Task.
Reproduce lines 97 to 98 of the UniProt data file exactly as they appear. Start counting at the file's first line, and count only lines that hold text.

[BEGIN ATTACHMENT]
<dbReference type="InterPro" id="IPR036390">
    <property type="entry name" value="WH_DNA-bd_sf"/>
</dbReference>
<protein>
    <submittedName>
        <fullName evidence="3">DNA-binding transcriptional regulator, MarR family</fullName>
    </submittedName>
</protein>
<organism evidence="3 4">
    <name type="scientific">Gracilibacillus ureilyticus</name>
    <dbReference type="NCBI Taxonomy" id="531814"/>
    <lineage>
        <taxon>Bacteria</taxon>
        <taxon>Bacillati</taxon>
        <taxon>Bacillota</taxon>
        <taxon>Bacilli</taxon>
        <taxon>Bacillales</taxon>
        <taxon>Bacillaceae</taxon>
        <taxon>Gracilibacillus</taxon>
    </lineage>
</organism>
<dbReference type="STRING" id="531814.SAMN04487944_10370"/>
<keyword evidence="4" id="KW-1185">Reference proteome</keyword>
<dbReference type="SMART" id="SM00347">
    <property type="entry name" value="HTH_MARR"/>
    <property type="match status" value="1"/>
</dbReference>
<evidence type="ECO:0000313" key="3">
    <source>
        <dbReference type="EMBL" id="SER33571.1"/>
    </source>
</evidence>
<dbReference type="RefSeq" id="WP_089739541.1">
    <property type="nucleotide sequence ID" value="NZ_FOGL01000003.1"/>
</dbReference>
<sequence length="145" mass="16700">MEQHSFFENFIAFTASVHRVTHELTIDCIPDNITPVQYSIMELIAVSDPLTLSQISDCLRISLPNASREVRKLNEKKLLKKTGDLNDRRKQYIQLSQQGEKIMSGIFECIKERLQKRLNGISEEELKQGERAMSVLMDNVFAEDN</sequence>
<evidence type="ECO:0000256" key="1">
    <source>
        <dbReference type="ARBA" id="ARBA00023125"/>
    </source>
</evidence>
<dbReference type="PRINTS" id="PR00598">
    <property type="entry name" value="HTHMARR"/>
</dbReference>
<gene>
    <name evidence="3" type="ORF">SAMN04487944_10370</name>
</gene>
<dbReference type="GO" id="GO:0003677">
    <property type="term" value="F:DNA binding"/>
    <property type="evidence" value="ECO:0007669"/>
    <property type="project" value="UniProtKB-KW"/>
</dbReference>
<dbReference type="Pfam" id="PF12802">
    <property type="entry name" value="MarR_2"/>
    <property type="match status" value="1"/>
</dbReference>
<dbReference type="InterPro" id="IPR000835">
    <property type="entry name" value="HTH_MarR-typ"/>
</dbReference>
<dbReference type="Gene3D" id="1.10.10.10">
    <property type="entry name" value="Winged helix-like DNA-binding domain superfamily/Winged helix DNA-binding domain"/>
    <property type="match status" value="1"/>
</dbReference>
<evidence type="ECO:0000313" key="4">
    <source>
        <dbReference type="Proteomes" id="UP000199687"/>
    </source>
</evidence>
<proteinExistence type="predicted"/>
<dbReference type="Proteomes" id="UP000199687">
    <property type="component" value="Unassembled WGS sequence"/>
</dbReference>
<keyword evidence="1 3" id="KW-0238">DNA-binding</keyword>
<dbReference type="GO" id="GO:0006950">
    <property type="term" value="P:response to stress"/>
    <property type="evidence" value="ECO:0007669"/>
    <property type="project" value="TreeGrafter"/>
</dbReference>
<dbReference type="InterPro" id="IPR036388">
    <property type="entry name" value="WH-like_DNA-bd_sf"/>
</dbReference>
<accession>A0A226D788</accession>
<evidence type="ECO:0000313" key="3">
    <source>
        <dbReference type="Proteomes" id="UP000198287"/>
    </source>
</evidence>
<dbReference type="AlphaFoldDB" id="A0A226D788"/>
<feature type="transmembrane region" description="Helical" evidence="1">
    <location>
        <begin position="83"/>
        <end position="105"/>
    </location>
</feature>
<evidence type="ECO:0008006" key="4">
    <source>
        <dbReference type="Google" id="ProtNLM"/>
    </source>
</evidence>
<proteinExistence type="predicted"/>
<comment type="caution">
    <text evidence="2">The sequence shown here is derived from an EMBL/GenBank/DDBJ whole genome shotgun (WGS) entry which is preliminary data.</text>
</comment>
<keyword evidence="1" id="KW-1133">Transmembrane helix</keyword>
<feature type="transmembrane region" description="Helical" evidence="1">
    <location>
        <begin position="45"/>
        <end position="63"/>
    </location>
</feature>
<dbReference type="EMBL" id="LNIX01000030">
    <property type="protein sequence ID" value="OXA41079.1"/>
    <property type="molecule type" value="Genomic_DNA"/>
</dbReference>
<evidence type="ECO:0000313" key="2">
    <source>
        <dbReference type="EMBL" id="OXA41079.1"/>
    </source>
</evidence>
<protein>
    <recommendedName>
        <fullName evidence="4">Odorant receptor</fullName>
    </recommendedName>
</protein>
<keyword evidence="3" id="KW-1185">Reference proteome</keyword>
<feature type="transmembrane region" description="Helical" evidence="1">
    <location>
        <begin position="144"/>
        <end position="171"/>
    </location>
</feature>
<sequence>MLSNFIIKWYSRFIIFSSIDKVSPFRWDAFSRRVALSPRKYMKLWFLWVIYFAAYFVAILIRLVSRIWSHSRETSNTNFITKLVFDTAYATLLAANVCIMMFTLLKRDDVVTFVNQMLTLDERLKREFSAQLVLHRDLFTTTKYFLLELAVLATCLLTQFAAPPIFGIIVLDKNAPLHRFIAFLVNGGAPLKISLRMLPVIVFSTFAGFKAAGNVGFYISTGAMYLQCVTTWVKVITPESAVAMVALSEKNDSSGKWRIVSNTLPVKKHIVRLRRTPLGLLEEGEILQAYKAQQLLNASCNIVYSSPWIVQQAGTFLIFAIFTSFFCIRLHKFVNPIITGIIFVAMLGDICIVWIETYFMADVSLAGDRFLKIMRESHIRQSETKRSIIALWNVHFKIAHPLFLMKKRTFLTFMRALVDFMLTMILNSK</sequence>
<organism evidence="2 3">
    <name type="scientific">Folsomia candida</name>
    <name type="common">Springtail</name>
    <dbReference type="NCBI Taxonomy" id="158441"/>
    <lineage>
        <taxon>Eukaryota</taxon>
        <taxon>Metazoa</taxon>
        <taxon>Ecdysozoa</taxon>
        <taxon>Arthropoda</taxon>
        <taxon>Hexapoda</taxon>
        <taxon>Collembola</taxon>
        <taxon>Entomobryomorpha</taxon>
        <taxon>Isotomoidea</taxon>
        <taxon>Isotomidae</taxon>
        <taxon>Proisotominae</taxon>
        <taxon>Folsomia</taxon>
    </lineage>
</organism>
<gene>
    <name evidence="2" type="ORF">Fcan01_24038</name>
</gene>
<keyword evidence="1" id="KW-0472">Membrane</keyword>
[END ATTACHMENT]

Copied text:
        <dbReference type="Google" id="ProtNLM"/>
    </source>